Donald Trump is many things: the 2016 Republican presidential candidate, a (failed) businessman, and a misogynist, to name a few. Perhaps more importantly, he is undeniable proof we need to reform our schools' sex education programs.
The recently leaked audio tapes in which Trump bragged about groping women and the ever-growing list of sexual assault accusations against him have moved sexual consent to the forefront of our national conversation.
Trump’s apparent disregard for women’s autonomy over their own bodies and inappropriate sexual encounters with women have largely been ignored or rationalized away by his fervent supporters.
This type of justification and dangerous thinking must not continue. We need more comprehensive sex ed to prevent future generations from growing up with the same poisonous mindset about sex that Trump has.
In our society, sex is one of those taboo topics that doesn’t get discussed as openly as it should be. When it comes to sex education in schools specifically, the curriculum students receive often is less than informative.
While many sex ed classes focus on ineffective abstinence-only education, others at least cover the basics — condoms, birth control, and STIs. Most fail to address other crucial components of sexual health and wellness.
Two main topics are missing from many sex ed classes: LGBTQ relationships and consent.
All too often, schools are teaching sex ed through a solely heterosexual lens. It is crucial for society to step up and demand more inclusive teaching that does not exclude individuals who do not conform to heteronormative standards. Sexual health classes should be a time for students to openly discuss and learn about topics such as homosexuality, intersexuality, asexuality, gender identity, and more.
By excluding these suppressed topics in the curriculum, schools are effectively reinforcing negative stigmas that sex is wrong or shameful unless it adheres to certain societal norms.
Many sex ed classes also fail to focus enough attention on consent. In light of the recent sexual assault controversies surrounding Trump, it seems clear that we need to be teaching our youth about consensual sex much more diligently.
Conservative political commentator Rush Limbaugh recently went on a rant on his radio show ridiculing the idea that “consent is the magic key to the left” and that any type of sexual behavior is acceptable as long as all parties involved agree to it.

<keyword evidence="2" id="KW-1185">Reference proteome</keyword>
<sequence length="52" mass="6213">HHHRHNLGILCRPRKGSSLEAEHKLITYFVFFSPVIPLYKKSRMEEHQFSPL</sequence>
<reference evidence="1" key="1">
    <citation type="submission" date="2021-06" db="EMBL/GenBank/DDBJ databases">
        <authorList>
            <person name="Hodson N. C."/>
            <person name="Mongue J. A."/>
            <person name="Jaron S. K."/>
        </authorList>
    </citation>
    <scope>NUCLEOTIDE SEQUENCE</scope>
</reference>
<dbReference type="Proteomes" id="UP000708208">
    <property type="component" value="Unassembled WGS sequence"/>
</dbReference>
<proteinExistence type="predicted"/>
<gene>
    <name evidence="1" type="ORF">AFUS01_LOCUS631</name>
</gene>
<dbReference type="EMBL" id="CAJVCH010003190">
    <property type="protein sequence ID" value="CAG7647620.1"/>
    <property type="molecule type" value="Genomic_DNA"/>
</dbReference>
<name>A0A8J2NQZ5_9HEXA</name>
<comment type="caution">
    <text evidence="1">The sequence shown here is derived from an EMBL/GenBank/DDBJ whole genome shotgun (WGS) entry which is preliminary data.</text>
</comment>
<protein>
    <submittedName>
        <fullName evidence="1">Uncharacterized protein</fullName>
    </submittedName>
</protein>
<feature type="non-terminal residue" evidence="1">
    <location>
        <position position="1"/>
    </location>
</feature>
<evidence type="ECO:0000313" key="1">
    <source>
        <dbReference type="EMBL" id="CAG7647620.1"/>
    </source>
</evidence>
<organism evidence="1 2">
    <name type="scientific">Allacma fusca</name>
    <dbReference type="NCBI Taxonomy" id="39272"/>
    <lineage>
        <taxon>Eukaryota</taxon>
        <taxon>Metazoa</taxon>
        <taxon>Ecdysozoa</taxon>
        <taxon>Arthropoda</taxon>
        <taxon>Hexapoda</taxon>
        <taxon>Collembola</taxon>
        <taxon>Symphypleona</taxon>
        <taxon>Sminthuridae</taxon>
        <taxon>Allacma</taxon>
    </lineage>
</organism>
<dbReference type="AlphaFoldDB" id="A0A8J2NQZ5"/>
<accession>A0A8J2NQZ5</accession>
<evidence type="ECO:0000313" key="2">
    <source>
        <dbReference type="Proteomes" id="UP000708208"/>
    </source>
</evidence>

“If the left ever senses and smells that there’s no consent in part of the equation, then here comes the rape police,” Limbaugh said while discussing Trump’s leaked audio tapes.
This type of mentality is toxic, and Limbaugh’s erroneous statements are just as deplorable as Trump’s.
Progressive political commentator Kyle Kulinski of Secular Talk simultaneously countered Limbaugh’s banter and highlighted one of the core shortcoming of sex ed curriculum.
“If it is two adults who say ‘I would like to engage in this sex act with you,’ . . . who is comfortable with saying, ‘I, the third party, am going to stop you from doing it because I disagree with it’” Kulinski said. “He mocks . . . the idea of two people doing what they want as long as they’re not hurting anybody else in the confines of their bedroom.”
The problem with many sex ed classes is not that they directly mock consent or sex that veers from societal norms like Limbaugh. Rather, by failing to merely address these issues openly and discuss them in class, schools are tacitly letting our country’s youth be influenced by the Trumps and Limbaughs of the world who promote a harmful understanding of sex and relationships.
It is our responsibility to ensure younger generations are receiving inclusive education on sexuality. Regardless of one’s personal or religious beliefs on different sexual mores, a proper understanding of hot-button topics like homosexuality, birth control, and sexual assault are paramount to the sexual health and wellbeing of our entire nation.
We need to stop treating our students with kid gloves and stop censoring ourselves from discussing awkward, uncomfortable, and controversial topics surrounding sex. With a sexually informed public, we might just be able to “make America great again.”
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